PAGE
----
Friday, December 07, 2012

2012 Asian Adventure - Epilogue

OK, one more epilogue.  Why?  I like epilogues.  I like the sound of the word.  Ep-i-logue.  EP-i-logue.  Ep-I-logue.  Ep-i-LOGUE.  I like the word.

This was a marvelous adventure.  Thirty-two days of awesome, and not so awesome, adventure.  The variety of what we saw is hard to quantify.  The pictures I've posted only scratch the surface.  The things we saw: The Potala Palace, Pandas (both black & white and red), Terracotta Soldiers, the Forbidden City, the Great Wall, Mount Everest (from the airplane), the Tiger's Nest Temple, the Bhutanese Takin, The Taj Mahal, The Glass Palace, The Amber Palace, and Elephants.  The great pieces of history keep going and going.  It is almost too much to absorb really.  Now that I'm home I keep catching myself seeing something on TV and saying "OMG I've been there!"  I love that feeling.  OK, I may not say OMG but that's how I feel at the time, like a giddy school girl at a Justin Beiber concert.

People have asked what was the best thing.  I honestly can't answer that question.  There was just too much awesomeness to be able to pick.  I loved the Yangtze river cruise and we are already looking into other river cruises.  Buddhism, and places associated with it, is incredible while being so peaceful.  Bhutan would have to be my favorite country - so peaceful and beautiful with wonderful people.  China had so much to see and I know there is a lot I did not see in this large country.  I probably didn't give Nepal a fair chance.  India was amazing.  The thousands of years of history we experienced marveled.  I guess the one word that would sum up this trip is "Wow".

A few observations I left out of the travel posts:
  • China, while steeped in superstition is trying to be secular.  When we entered temples in China our shoes stayed on.  In Nepal, Bhutan, and India the shoes always come off.  Slip on shoes would have been an asset.
  • Also in China, there is only one time zone for the whole country which messes with your head when it's light at 4:00 AM in one part of the country and dark at 4:00 AM in another part of the country.
  • The modern world, i.e. western culture, is everywhere.  In Nepal and Bhutan you saw angry birds shirts, toys, and stuffed birds everywhere.  Cell phones are ubiquitous in all four countries.  Even so, everything still had a native twist it.  Western culture is changing things not by replacing but by melding with what has always been there.
  • We had seven different guides.  I liked it better when there was one guide for the whole country like in China, Nepal, and Bhutan.  The guide gives you continuity.  Changing guides every day or so made things more difficult at times.  I also preferred women guides over men.  They seemed like they cared for you better.
  • Nepal, Bhutan, and India have some of the most beautiful people in the world - I can vouch for the women and I'm sure the Wife will vouch for the men.
  • In America we spend money on tanning booths and self-tanners to give us that dark, healthy glow.  Starting in Nepal we noticed commercials for skin lighteners.  Apparently dark skin is not popular ... in a part of the world where darker skin is the norm.  Our guide in Delhi blamed this on the British and their standards for beauty.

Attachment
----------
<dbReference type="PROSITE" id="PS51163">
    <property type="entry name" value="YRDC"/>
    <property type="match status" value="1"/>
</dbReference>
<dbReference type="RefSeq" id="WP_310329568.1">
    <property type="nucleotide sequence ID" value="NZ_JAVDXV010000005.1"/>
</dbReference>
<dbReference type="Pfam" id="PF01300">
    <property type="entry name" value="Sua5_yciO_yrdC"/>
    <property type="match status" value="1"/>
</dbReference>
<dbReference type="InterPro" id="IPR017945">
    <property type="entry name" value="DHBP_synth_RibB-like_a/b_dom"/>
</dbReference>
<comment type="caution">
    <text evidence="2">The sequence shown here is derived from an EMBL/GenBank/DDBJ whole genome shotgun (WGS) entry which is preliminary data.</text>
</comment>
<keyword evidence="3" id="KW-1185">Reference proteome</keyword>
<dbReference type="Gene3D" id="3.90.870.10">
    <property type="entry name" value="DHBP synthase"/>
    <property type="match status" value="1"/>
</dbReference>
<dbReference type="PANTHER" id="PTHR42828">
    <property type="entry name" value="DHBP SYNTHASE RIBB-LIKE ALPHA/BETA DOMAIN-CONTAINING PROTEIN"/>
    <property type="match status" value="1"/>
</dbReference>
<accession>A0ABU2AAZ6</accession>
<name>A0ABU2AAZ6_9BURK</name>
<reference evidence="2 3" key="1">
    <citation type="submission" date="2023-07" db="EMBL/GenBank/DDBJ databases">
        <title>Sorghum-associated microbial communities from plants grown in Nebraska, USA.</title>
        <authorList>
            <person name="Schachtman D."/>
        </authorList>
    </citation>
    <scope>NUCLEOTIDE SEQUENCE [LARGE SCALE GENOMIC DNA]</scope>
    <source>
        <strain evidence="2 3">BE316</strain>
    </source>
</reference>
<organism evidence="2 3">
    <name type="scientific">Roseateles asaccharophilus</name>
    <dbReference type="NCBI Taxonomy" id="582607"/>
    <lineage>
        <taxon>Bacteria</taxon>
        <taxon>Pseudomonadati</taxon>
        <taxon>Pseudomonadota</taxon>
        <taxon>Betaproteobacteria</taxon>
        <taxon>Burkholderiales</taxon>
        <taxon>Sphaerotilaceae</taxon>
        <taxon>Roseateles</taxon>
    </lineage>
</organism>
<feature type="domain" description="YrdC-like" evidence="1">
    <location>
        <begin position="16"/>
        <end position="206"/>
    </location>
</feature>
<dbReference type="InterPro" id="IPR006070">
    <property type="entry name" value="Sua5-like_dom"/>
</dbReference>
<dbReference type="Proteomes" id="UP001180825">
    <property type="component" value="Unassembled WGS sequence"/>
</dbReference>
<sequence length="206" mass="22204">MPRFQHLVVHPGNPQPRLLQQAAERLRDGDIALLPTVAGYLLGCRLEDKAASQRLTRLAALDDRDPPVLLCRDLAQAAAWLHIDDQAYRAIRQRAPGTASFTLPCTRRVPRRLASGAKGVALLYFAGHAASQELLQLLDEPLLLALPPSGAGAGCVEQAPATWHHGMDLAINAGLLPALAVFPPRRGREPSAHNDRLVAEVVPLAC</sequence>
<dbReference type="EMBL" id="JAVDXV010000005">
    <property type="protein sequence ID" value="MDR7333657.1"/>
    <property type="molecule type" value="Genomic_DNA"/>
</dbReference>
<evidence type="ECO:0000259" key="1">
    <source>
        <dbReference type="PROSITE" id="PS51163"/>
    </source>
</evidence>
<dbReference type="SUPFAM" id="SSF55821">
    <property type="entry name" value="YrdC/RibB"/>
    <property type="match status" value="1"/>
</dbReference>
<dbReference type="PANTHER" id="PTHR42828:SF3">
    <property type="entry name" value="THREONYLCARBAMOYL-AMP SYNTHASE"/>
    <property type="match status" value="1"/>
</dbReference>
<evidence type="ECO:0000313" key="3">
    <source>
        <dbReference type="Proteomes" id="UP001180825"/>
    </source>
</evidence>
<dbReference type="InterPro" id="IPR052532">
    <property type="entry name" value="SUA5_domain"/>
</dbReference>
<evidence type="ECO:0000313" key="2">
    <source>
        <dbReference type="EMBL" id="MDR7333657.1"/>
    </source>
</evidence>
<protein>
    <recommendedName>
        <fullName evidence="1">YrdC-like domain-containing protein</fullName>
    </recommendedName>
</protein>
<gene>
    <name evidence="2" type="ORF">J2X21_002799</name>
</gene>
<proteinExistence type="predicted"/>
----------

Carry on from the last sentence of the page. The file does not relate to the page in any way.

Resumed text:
• Before we left I'd heard that it was impossible to go to India without getting sick.  During the entire 32 days of travel, after eating Chinese, Tibetan, Nepalese, Bhutanese, and Indian food, I suffered from intestinal distress only twice and each time was a one time event.  Both were in China.  That was it.  I credit this to the yogurt and probiotic regimen I put myself on before leaving.  Sadly, on the last day, things caught up with the Wife.  After getting home she was down for the count for about five days.  Except for feeling a bit jet lagged and tired I felt fine.
  • After worrying that many of the places we were going would not meet my expectations, I was always surprised how much better the places were in person.  Pictures can only give you a superficial taste of a place.  Being there is a completely different experience.
  • Thirty-two days of travel, especially the intense guided tour type of travel, is very close to my limit.  I was exhausted at the end of many days and I let this nearly make me sick at times when I didn't eat and drink enough.  The Camino was longer but didn't have the intensity of this Asian trip.  I think we may have to limit these types of tours to three week spans from now on.
One other thing happened on this trip.  I can now say that I have traveled around the world.  The thirteen flights we took during this vacation took us completely around the world.  I hadn't really considered this when I was setting up the trip but it's a fun little extra.  To make it better, we never missed a flight and our bags were never lost.

Pictures from the China portion of our travels can be found in my 2012-06 China Google Photos album.

Pictures from the Tibet portion of our travels can be found in my 2017-06 Tibet Google Photos Album.

Pictures from the Nepal portion of our travels can be found in my 2012-07 Nepal Google Photos album.

Pictures from the Bhutan portion of our travels can be found in my 2012-07 Bhutan Google Photos album.

Pictures from the India portion of our travels can be found in my 2012-07 India Google Photos album.

Onward to our next adventure ... whatever that may be.

2 comments:

  1. Thanks for letting me live vicariously through these trip posts, its been awesome. :)

    ReplyDelete